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CDK7 inhibitor suppresses tumor progression through blocking the cell cycle at the G2/M phase and inhibiting transcriptional activity in cervical cancer

Authors Zhong S, Zhang Y, Yin X, Di W

Received 22 November 2018

Accepted for publication 18 February 2019

Published 22 March 2019 Volume 2019:12 Pages 2137—2147


Checked for plagiarism Yes

Review by Single-blind

Peer reviewers approved by Dr Colin Mak

Peer reviewer comments 3

Editor who approved publication: Dr Federico Perche

Shanshan Zhong,1,2,* Yi Zhang,1,2,* Xia Yin,1,2 Wen Di1–3

1Department of Obstetrics and Gynecology, Ren Ji Hospital, School of Medicine, Shanghai Jiao Tong University, Shanghai 200127, People’s Republic of China; 2Shanghai Key Laboratory of Gynecologic Oncology, Ren Ji Hospital, School of Medicine, Shanghai Jiao Tong University, Shanghai 200127, People’s Republic of China; 3State Key Laboratory of Oncogenes and Related Genes, Shanghai Cancer Institute, Ren Ji Hospital, School of Medicine, Shanghai Jiao Tong University, Shanghai 200127, People’s Republic of China

*These authors contributed equally to this work

Background: The disordered cell cycle and dysregulated expression of numerous oncogenes involved in tumor-relevant processes are highly related to the tumorigenesis of cervical cancer. Cyclin-dependent kinase 7 (CDK7) constitutes the indispensable catalytic subunit of CDK-activating kinase (CAK), which is required for both cell cycle transition and transcriptional regulation. However, research regarding the antitumor effects of CDK7 inhibition in cervical cancer remains unclear.
Purpose: Our study aims to explore the antineoplastic effects of the CDK7 inhibitor THZ1 in cervical cancer cells and to find a potential agent for cervical cancer treatment.
Methods: The CRISPR-Cas9 system was used to knock down CDK7. The Cell Counting Kit-8 (CCK-8) assay was used to detect the cell viability after CDK7 depletion and THZ1 treatment. Western blot was employed to detect protein expression. The expression levels of mRNA were assayed through qRT-PCR. Flow cytometry analysis was used to assay the apoptotic cells and cell cycle distribution. Gene expression microarray analysis was used to identify the differential expression of the genes. Subcutaneous xenograft mouse model was performed to test the antineoplastic effects of THZ1 in vivo.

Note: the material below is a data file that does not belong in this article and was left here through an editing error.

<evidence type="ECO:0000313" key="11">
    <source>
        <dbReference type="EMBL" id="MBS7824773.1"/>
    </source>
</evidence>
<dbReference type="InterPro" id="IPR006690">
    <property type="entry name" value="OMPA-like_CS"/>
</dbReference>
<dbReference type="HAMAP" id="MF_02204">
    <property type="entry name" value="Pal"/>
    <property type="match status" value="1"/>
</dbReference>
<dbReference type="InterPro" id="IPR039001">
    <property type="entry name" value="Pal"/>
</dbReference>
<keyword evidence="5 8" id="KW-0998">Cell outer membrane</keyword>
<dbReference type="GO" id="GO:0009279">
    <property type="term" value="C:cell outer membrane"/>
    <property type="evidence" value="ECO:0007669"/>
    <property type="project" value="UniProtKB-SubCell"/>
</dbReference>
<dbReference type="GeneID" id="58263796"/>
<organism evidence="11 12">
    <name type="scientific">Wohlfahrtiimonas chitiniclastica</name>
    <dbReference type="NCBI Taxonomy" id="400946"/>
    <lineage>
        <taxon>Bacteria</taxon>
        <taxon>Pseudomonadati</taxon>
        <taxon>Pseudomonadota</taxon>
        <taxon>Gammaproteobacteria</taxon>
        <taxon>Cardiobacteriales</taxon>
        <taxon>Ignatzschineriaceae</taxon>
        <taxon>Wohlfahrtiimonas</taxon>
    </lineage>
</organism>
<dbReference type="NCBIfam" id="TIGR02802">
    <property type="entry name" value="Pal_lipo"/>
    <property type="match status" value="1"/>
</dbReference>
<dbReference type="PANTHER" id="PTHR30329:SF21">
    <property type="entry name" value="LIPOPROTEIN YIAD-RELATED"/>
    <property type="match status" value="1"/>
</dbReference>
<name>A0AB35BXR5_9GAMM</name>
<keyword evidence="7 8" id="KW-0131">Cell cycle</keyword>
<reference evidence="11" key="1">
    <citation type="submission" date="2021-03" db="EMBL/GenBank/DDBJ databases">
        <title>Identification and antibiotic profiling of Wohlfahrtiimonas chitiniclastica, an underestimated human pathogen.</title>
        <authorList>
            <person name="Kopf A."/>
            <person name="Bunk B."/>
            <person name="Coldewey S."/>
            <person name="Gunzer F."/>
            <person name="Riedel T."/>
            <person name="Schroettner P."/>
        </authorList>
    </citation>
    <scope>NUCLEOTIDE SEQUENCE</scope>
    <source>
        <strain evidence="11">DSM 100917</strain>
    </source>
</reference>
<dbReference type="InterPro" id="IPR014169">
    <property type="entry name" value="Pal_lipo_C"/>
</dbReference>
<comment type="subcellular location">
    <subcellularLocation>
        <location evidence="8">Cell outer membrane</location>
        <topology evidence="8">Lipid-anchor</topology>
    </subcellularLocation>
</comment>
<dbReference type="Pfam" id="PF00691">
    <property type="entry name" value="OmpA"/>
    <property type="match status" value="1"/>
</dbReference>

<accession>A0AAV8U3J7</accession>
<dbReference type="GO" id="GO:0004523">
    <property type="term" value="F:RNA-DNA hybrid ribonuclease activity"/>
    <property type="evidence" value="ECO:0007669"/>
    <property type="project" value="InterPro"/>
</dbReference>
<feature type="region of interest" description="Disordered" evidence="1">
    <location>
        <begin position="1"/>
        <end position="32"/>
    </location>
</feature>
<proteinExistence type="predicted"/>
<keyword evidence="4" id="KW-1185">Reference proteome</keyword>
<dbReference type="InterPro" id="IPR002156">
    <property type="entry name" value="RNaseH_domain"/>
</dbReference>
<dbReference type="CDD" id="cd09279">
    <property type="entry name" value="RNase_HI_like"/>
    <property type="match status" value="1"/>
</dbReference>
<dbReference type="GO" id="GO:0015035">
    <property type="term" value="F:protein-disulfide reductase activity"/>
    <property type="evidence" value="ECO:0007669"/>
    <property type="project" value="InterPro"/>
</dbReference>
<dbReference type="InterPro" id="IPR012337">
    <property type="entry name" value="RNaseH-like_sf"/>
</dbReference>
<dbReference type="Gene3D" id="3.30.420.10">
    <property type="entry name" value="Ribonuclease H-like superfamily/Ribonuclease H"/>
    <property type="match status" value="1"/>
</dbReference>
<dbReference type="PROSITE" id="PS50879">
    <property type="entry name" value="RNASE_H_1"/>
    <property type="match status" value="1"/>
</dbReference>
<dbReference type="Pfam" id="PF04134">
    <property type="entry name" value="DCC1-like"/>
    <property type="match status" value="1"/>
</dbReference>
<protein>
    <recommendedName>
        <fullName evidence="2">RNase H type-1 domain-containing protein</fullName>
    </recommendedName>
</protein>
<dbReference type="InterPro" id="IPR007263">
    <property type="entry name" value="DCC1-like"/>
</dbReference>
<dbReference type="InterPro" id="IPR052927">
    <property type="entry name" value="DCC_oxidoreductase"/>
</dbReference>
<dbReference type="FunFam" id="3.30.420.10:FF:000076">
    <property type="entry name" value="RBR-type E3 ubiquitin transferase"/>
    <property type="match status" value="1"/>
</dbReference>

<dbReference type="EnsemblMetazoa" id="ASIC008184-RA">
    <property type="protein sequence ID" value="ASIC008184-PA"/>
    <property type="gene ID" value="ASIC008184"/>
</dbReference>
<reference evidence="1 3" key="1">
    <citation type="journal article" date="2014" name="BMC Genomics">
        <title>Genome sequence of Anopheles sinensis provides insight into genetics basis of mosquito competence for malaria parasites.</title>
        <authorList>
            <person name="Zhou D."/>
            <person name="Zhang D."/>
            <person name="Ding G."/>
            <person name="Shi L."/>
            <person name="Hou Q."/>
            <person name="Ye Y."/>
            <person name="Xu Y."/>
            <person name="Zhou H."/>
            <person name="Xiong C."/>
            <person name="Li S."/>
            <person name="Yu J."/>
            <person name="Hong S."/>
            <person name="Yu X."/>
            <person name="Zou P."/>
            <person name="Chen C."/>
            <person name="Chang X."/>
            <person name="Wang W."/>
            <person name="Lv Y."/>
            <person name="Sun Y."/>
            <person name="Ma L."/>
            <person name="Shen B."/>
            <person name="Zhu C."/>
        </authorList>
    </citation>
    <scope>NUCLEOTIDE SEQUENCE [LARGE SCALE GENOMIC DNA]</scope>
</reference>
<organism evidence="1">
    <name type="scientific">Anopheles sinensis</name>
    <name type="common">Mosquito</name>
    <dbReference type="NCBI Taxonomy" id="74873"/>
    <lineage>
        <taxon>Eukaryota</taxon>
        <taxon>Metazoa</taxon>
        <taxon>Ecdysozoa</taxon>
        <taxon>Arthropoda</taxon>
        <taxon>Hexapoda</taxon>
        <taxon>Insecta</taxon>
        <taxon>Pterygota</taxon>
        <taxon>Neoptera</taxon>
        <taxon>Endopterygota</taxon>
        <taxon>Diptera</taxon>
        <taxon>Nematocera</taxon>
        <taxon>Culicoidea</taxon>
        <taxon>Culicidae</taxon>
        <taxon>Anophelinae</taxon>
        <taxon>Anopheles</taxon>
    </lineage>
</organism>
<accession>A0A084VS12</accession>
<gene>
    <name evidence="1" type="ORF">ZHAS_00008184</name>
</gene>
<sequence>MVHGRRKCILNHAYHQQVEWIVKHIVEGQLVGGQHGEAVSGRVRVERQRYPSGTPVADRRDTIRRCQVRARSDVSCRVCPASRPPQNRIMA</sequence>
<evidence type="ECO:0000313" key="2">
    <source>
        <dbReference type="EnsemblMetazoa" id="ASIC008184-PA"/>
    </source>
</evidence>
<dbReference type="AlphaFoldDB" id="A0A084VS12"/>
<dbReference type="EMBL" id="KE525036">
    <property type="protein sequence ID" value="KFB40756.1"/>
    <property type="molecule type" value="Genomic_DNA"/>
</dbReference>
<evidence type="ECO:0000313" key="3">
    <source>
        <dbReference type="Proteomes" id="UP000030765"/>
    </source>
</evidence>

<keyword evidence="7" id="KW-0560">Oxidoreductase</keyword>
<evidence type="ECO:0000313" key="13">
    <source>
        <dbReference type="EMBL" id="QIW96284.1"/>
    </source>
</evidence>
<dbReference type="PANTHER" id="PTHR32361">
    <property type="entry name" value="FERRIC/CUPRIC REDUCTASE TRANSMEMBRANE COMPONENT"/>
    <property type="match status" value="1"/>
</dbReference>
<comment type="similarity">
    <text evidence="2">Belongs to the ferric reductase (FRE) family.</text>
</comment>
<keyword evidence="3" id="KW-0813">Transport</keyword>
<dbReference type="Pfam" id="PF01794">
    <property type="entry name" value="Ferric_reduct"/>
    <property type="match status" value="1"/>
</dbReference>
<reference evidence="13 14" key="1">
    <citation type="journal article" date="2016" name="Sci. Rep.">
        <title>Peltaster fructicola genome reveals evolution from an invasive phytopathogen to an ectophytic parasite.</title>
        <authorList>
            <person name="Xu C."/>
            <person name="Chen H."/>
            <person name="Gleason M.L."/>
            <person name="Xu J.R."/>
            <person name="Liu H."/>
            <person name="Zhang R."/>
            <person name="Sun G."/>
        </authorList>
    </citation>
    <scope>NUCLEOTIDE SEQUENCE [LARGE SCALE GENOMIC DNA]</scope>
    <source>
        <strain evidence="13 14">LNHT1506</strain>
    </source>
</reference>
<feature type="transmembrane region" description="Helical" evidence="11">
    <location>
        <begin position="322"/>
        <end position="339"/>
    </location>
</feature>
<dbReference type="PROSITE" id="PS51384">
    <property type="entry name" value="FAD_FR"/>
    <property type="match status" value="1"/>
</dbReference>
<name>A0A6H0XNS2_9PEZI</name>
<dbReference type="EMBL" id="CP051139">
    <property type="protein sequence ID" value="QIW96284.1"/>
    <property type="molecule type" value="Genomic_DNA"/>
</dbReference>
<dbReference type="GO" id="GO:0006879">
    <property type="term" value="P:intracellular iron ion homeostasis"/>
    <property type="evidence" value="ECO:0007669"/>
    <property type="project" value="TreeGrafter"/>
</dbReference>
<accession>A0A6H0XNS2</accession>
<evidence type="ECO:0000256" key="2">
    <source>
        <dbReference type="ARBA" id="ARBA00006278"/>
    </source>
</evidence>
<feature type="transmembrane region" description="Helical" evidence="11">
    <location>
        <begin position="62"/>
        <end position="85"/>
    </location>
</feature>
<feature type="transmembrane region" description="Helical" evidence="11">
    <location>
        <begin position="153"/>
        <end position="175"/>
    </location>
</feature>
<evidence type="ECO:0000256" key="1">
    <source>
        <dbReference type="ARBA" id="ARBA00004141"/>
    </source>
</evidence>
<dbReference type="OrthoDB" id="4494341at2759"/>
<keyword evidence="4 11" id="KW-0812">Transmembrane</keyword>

Results: We revealed that the genetic depletion of CDK7 using the CRISPR-Cas9 system exhibited great cell growth inhibition in cervical cancer cell lines, consistent with the effects of CDK7 blocking using THZ1. Cervical cancer cells were highly sensitive to THZ1 treatment, and a low concentration of THZ1 could induce substantial cell apoptosis. THZ1 specifically perturbed the phosphorylation of cell cycle regulator CDK1 and decreased the expression of cyclin B1, leading to a cell cycle blockage at the G2/M phase and inducing cell growth inhibition. The gene expression microarray analysis showed that massive oncogene transcripts, especially those associated with tumorigenesis, were preferential suppressed after THZ1 treatment. The qRT-PCR confirmed that several essential oncogenes in tumorigenesis (c-MYC, hTERT, RAD51, and BCL-2) and HPV viral oncogenes (E6 and E7) were preferentially repressed by THZ1. Moreover, THZ1 exhibited substantial antineoplastic effects against cervical cancer in vivo without inducing obvious side effects.
Conclusion: These findings indicated that the CDK7 inhibitor THZ1 is a potential option in cervical cancer treatment owing to its ability to inhibit cell cycle progression and transcriptional activity.

Keywords: CDK7, cervical cancer, cell cycle, THZ1, transcriptional regulation

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